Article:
“Banning books gives us silence when we need speech. It closes our ears when we need to listen. It makes us blind when we need sight.” — Stephen Chbosky
An estimated 36.3 million people have died from AIDS-related causes since the beginning of the AIDS epidemic less than six decades ago. The epidemic — and the response of governments worldwide — remains one of the most poignant reminders of state-endorsed ignorance and violence against LGBTQ+ people.
Today, the physical, mental and emotional toll of the AIDS epidemic still ravages the US. Yet if you walk into any given US classroom, you won’t find history lessons discussing how medical journals first coined AIDS: “gay-related immune deficiency.”
Nor will you find novels or autobiographies about HIV-positive people and their lives. Instead, you will likely walk into a room where the AIDS epidemic has been effectively erased from the curriculum and library via an easy solution: banned books.
October is LGBTQ+ History Month and historically, queer media has been repressed everywhere, but especially in the classroom. From inclusive sex education to learning about the Stonewall Riots, parents and school districts have been quick to label anything regarding LGBTQ+ people as mature, inappropriate and lewd content.
Not only does this lack of education result in oblivion, but it pushes children towards a future of anti-queer prejudice. When books about queer people and lessons surrounding queer existence are banned, children are being told that being queer is being wicked: it is unfit for children, it is dirty, and it is something to run away from.
This censorship of queer literature frequently falls under the category of banned books, defined by The First Amendment Encyclopedia as “a form of censorship [that] occurs when private individuals, government officials, or organizations remove books from libraries, school reading lists, or bookstore shelves because they object to their content, ideas or themes.”
Banned books often discuss important topics like race, gender, sexuality and sexual violence, and though necessary to discuss and learn from, parents challenge books to “protect” their children from the very real and very undeniable truths of history and current events. Books relating to LGBTQ+ experiences and history top the list of the most challenged books. With Banned Book Week over and LGBTQ+ History Month in full swing, there’s never been a more perfect time to read some of these “illicit and unbecoming” novels.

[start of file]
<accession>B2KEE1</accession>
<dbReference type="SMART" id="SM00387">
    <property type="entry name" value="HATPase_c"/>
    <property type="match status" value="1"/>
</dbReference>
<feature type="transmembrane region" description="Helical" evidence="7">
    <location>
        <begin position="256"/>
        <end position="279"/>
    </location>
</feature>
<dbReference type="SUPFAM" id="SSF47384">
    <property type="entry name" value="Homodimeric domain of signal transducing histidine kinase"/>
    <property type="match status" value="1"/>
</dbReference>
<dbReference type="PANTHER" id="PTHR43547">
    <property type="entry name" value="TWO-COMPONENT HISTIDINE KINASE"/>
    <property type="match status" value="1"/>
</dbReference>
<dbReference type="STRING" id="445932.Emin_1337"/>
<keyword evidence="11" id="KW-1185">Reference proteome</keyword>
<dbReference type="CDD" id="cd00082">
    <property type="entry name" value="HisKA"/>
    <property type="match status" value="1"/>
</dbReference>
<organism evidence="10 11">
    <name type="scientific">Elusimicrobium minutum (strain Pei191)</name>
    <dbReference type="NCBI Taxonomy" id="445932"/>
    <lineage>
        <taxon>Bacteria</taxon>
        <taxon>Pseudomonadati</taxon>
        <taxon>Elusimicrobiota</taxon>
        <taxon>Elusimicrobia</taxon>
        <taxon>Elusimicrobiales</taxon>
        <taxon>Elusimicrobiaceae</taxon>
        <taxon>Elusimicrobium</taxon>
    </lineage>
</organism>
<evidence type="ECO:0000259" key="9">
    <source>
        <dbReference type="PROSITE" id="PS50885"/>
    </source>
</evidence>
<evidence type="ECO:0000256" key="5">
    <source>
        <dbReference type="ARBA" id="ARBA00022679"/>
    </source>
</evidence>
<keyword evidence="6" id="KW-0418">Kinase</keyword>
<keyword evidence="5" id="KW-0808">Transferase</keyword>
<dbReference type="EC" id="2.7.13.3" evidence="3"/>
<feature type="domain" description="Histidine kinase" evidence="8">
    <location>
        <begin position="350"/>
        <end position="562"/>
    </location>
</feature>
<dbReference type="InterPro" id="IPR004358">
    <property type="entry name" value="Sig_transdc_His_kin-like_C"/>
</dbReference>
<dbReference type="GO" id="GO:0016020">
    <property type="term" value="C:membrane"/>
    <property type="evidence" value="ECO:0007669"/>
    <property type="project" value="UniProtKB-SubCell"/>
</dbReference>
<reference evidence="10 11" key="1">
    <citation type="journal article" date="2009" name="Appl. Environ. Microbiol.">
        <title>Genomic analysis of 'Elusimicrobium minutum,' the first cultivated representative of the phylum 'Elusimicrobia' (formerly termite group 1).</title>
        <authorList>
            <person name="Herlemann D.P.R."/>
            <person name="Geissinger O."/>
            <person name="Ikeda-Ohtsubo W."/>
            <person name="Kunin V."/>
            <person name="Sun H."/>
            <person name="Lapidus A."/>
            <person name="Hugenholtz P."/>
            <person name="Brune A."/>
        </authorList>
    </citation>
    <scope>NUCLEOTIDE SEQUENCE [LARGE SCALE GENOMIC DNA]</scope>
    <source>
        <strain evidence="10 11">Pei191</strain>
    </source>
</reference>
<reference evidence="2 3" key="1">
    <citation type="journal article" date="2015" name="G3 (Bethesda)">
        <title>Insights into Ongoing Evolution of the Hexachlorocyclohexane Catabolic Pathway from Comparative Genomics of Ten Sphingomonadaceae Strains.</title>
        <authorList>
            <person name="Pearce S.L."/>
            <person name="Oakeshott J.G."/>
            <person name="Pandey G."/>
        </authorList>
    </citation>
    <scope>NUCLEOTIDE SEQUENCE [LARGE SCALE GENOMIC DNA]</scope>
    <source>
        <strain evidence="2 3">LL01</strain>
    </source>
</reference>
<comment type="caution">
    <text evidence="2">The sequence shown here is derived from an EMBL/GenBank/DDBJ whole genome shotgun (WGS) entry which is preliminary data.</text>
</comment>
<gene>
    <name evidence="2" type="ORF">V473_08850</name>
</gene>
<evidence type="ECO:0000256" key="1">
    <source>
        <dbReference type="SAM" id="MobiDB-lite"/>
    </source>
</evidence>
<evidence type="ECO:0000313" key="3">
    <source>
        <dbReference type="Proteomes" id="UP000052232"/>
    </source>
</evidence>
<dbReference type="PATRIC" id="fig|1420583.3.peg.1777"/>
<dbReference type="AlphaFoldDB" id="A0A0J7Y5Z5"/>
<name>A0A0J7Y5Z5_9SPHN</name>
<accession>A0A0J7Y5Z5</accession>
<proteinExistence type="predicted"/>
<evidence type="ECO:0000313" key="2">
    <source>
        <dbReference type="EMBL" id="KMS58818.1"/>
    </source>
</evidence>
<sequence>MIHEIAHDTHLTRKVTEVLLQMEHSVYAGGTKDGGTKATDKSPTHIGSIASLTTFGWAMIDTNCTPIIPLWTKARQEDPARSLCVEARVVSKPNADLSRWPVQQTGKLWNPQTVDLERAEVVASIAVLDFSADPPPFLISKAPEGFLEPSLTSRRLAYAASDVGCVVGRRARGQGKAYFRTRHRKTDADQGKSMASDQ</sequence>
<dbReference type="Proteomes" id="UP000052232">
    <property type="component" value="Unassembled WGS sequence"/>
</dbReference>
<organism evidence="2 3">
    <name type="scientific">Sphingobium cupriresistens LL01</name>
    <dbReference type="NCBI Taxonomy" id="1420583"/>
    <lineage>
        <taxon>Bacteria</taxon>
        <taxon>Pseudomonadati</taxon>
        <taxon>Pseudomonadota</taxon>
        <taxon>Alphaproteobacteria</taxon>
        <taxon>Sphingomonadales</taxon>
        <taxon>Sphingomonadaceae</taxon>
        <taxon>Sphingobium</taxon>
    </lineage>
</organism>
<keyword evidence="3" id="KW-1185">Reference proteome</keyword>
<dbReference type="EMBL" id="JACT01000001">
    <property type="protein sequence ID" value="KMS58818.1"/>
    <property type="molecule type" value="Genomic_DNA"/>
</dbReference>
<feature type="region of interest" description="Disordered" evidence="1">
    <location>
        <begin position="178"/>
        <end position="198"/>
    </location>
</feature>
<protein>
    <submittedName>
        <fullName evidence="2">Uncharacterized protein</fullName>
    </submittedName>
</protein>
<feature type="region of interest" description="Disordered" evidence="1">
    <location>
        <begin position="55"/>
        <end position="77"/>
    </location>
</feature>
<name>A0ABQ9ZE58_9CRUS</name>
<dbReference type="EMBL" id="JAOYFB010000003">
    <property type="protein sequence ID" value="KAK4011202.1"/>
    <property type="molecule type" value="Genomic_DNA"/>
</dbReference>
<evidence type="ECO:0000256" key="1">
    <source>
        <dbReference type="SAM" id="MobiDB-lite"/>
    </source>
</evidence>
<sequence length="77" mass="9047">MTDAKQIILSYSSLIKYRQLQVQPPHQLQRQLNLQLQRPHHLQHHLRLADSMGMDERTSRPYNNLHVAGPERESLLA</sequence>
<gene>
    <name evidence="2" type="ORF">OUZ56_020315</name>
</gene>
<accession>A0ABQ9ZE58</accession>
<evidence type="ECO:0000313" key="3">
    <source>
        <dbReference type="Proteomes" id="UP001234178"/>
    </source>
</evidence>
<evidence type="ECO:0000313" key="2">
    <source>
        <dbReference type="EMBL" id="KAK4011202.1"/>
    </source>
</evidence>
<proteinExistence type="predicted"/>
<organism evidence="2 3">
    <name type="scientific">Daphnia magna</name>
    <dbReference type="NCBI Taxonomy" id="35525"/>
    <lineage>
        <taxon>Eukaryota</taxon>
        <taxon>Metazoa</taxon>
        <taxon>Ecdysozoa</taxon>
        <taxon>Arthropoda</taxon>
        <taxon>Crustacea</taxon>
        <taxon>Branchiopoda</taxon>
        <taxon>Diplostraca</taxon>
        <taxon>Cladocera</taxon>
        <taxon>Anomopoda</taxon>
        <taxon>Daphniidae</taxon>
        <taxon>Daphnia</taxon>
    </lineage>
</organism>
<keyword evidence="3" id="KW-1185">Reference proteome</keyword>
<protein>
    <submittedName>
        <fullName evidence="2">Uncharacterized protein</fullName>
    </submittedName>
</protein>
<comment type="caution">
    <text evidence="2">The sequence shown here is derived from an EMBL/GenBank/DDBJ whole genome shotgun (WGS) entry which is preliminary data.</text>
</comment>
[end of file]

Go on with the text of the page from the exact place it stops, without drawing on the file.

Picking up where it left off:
A recent addition to the banned books list is the middle-grade picture book “I am Jazz.” Authored by Jazz Jennings and Jessica Herthel, it discusses Jennings’ transition and her struggle with body dysmorphia and a confused family.
In 2017, parents at Rocklin Academy Gateway challenged the book and demanded that parents have the right to ensure their children don’t share a classroom with any transgender student after a kindergarten student brought in “I am Jazz” for read-aloud. Though the school didn’t back down and stood behind not only the student but the book, “I am Jazz” has continued to meet challengers who believe discussion of gender transition and dysphoria don’t belong in learning spaces.
For tween and teen readers, the graphic novel “Drama” is a fan favorite for its witty and frank discussion of the middle school experience. From first crushes to first kisses to fighting with parents, Raina Telgemeier delivered a book that made young people feel seen, all without including any drug or alcohol use, cursing, or sexual content.
Yet thanks to its depiction of two queer boys, “Drama” has landed on numerous banned books lists. In 2017, it even hit the #3 spot on ALA’s top ten banned books list. Being unsure of one’s sexuality in middle school is common, and discussion and exploration shouldn’t be barred from classrooms and schools were growing into one’s self should be encouraged, not challenged legally.
Yet another book on the banning chopping block is “The Perks of Being a Wallflower.” Authored by Stephen Chbosky, the book follows a teen’s struggle with anxiety, sexual assault, bullying and queer identity. All such topics are prevalent in the world youth are growing up in, yet the book has been challenged for over15 years in a row for its discussion of rape and queer identity and exploration.
Put simply, banning books erases queer history and queer identity. Where students need education, they are being granted a blank page. Where youth need support, they are being spoon-fed prejudice.
So, this LGBTQ+ History Month — this fall, this year and this decade — it is our job to fight the challenging of LGBTQ+ books. It is our job to seek them out, support their authors, encourage young readers to read queer content appropriate for their age and increase our own knowledge of queer history and community.